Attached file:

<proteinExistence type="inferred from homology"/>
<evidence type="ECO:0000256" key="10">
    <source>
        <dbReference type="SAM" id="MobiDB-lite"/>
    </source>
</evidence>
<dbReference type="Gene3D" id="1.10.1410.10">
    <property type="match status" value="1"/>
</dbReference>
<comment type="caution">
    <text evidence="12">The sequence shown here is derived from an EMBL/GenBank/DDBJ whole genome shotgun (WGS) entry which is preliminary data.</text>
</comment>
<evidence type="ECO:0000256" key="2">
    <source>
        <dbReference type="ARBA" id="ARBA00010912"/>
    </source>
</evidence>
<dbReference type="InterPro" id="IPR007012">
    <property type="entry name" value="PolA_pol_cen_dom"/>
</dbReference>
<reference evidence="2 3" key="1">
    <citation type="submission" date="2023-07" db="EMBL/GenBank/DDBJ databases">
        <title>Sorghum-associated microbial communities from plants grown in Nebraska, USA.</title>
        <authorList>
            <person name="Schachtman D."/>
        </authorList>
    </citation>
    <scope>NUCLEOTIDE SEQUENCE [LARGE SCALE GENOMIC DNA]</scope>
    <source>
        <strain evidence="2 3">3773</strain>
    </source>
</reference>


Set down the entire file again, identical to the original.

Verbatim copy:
<proteinExistence type="inferred from homology"/>
<evidence type="ECO:0000256" key="10">
    <source>
        <dbReference type="SAM" id="MobiDB-lite"/>
    </source>
</evidence>
<dbReference type="Gene3D" id="1.10.1410.10">
    <property type="match status" value="1"/>
</dbReference>
<comment type="caution">
    <text evidence="12">The sequence shown here is derived from an EMBL/GenBank/DDBJ whole genome shotgun (WGS) entry which is preliminary data.</text>
</comment>
<evidence type="ECO:0000256" key="2">
    <source>
        <dbReference type="ARBA" id="ARBA00010912"/>
    </source>
</evidence>
<dbReference type="InterPro" id="IPR007012">
    <property type="entry name" value="PolA_pol_cen_dom"/>
</dbReference>
<reference evidence="2 3" key="1">
    <citation type="submission" date="2023-07" db="EMBL/GenBank/DDBJ databases">
        <title>Sorghum-associated microbial communities from plants grown in Nebraska, USA.</title>
        <authorList>
            <person name="Schachtman D."/>
        </authorList>
    </citation>
    <scope>NUCLEOTIDE SEQUENCE [LARGE SCALE GENOMIC DNA]</scope>
    <source>
        <strain evidence="2 3">3773</strain>
    </source>
</reference>